These reporting provisions would allow the IRS to cross-check income tax returns and health coverage filings, and withhold tax refunds or utilize other collection methods for persons who do not have coverage unless they can prove they have acceptable coverage from some other source. This is similar to the cross-checking the IRS does on income reported separately by the person making the payment and the taxpayer receiving the payment. But for the first time the IRS is not checking for income to tax, but for lack of health coverage.

These provisions should have people interested in privacy greatly concerned. While income information already is reported to the IRS, the IRS traditionally has not received personal health care information about individuals.

The IRS involved in health care monitoring and enforcement. Somehow, I doubt that most supporters of Democratic health care restructuring concepts will like this detail. But it's in there (http://legalinsurrection.blogspot.com/2009/02/stimulus-plan-its-in-there.html).


http://legalinsurrection.blogspot.com/2009/08/irs-new-health-care-enforcer.html

Guru
08-19-2009, 02:00 AM
ROFL ROFL ROFL ROFLgrobgrobgrobgrobRaiduhs

bobbymitch
08-19-2009, 10:13 PM
The house bill also has a provision for the IRS to submit AGI information (plus other stuff) for anyone applying for those affordability credits.

BucEyedPea
08-20-2009, 08:42 AM
Truly disgusting. But then a govt big enough to give you everything you want is also big enough to take everything away.

banyon
08-20-2009, 10:34 AM
How else would you monitor who should qualify for assistance?

Taco John
08-20-2009, 10:41 AM
How else would you monitor who should qualify for assistance?

What's wrong with the old microchip in the forehead?

KC Dan
08-20-2009, 10:42 AM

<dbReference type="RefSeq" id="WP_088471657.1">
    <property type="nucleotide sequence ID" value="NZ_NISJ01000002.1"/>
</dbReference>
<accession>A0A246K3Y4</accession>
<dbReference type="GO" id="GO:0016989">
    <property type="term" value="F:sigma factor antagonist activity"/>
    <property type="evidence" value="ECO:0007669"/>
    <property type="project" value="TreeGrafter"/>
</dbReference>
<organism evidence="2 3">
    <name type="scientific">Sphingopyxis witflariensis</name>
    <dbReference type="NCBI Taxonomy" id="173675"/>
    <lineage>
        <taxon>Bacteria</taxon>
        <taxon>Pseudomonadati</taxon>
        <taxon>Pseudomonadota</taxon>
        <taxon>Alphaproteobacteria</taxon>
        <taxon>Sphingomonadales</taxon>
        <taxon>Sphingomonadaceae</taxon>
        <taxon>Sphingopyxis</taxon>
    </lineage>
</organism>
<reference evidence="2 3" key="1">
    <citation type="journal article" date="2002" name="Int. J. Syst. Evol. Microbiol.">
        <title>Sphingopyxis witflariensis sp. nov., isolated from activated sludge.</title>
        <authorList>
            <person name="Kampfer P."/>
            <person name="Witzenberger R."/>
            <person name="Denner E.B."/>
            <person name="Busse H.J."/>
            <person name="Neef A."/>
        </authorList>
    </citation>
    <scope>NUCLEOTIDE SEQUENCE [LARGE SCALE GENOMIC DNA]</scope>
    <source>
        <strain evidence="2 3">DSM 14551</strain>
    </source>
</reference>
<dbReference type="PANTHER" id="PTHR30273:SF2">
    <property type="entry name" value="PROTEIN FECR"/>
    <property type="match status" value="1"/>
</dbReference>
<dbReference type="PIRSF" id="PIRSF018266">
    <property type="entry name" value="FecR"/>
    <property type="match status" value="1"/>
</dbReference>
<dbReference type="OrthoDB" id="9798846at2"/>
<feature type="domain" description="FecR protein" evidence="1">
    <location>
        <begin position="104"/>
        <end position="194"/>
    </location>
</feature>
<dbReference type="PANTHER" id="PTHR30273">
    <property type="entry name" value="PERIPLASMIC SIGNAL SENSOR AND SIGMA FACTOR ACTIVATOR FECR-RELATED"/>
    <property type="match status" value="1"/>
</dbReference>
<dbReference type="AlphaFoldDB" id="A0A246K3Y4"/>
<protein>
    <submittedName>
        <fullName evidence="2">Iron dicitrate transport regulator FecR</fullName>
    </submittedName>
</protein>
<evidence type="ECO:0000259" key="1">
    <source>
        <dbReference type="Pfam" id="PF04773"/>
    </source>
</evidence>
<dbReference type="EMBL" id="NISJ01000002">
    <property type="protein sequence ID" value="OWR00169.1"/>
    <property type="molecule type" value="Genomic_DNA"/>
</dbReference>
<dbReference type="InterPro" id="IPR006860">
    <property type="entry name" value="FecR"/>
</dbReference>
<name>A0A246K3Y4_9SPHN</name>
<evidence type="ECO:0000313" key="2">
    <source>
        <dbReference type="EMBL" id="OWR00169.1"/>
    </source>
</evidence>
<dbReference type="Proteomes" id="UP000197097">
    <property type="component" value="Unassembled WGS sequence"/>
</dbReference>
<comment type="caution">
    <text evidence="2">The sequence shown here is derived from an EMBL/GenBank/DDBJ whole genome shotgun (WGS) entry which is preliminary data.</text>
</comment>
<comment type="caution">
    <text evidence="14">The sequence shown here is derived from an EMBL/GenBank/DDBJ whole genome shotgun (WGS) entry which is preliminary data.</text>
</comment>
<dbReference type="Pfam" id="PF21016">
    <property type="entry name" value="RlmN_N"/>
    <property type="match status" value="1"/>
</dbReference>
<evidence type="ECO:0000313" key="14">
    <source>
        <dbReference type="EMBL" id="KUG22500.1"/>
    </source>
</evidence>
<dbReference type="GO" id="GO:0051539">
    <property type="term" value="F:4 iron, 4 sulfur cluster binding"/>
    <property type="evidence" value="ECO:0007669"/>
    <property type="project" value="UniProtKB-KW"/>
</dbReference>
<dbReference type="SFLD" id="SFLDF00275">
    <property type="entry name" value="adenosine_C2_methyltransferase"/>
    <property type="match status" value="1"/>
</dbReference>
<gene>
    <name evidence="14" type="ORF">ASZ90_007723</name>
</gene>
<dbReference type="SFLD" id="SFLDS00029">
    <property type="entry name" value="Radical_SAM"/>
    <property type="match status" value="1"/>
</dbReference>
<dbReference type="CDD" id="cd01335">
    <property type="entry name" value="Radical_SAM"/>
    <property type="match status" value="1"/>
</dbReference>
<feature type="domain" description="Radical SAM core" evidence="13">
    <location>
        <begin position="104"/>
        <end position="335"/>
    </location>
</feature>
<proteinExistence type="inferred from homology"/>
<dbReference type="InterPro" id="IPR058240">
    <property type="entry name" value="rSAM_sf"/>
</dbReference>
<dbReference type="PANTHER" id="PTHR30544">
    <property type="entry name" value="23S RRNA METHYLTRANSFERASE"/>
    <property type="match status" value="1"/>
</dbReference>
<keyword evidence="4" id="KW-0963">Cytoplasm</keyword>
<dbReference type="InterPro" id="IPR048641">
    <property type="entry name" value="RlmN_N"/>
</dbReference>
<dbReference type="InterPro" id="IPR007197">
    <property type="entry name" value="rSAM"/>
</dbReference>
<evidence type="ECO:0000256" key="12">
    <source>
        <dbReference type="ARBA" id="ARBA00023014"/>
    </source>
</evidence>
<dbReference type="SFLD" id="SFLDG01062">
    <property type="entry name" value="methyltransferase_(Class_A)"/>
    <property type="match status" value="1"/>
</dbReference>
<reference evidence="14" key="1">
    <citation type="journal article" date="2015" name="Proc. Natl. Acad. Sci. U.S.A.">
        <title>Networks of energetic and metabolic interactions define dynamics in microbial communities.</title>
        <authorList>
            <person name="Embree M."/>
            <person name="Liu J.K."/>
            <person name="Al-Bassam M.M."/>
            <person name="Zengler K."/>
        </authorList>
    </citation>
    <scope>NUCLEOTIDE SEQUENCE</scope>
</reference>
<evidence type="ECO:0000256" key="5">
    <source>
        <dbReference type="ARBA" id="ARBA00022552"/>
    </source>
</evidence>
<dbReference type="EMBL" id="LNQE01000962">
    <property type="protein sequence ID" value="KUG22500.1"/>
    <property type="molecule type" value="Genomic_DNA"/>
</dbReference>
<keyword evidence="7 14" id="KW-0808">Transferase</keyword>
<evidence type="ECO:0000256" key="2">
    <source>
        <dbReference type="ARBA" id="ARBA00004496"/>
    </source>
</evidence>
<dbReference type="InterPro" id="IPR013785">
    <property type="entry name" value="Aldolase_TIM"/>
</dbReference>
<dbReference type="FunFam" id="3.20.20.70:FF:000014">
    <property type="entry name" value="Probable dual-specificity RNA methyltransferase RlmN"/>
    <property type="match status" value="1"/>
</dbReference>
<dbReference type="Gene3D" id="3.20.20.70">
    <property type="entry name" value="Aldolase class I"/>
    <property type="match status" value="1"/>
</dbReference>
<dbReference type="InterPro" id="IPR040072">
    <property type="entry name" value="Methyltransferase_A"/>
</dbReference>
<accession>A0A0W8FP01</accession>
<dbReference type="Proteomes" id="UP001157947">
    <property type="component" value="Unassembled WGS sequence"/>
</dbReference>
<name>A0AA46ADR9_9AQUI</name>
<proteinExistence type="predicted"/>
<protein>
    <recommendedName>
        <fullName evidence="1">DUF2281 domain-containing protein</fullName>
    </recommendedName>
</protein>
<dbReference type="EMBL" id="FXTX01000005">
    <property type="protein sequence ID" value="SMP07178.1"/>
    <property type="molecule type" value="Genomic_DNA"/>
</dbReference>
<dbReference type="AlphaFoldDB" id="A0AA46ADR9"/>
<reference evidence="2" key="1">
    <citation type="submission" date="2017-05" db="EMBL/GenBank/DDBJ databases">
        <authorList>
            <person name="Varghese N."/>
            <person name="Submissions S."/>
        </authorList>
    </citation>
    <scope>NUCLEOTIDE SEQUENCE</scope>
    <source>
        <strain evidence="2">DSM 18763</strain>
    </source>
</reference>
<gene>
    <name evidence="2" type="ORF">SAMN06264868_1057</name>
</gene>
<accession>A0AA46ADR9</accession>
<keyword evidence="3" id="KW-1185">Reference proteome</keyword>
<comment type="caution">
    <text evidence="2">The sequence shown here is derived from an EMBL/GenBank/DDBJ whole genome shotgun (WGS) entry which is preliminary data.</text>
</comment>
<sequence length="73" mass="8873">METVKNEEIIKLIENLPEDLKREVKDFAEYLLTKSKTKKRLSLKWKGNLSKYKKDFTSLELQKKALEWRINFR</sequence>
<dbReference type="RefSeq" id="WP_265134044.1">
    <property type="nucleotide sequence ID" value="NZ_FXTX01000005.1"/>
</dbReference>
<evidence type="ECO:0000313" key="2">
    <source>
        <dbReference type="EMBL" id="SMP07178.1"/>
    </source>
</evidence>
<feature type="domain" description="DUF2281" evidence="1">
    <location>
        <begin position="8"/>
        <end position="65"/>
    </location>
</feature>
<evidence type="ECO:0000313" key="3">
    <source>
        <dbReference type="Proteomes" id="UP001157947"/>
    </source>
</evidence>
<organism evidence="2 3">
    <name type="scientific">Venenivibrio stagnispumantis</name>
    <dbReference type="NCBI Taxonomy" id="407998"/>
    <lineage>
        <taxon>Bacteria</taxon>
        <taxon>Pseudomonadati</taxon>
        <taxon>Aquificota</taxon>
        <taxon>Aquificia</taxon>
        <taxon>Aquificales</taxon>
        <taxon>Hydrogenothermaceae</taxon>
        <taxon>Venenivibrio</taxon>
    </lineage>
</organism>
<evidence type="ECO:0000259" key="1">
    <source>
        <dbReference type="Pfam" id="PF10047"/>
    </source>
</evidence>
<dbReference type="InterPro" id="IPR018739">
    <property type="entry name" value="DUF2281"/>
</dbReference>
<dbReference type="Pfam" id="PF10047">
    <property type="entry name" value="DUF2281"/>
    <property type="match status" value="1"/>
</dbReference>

IRS The New Health Care Enforcer

The Senate version is similar, although the tax is called a "shared responsibility payment" not a tax.
hahahahahahaha, I can almost hear them now...

"the sheep are stupid, just name it something with the word "responsibility" in it and they will fall all over themselves to support it."

KC Dan
08-20-2009, 10:45 AM
IRS The New Health Care Enforcer

Section 161 (at pp. 103-104) words new section 59B of the IRC to require lack of coverage for a month (subject to certain exemptions) before the tax kicks in, and does not specify a specific percentage, but instead, directs that annually
the Secretary shall seek to establish the minimum practicable amount that can accomplish the goal of enhancing participation in qualifying coverage (as so defined).
The reporting requirements can only be understood in this tax context. In order to know which taxpayers to tax, the IRS needs to know which taxpayers do not have coverage received from someone else (normally, an employer).

These reporting provisions would allow the IRS to cross-check income tax returns and health coverage filings, and withhold tax refunds or utilize other collection methods for persons who do not have coverage unless they can prove they have acceptable coverage from some other source. This is similar to the cross-checking the IRS does on income reported separately by the person making the payment and the taxpayer receiving the payment. But for the first time the IRS is not checking for income to tax, but for lack of health coverage.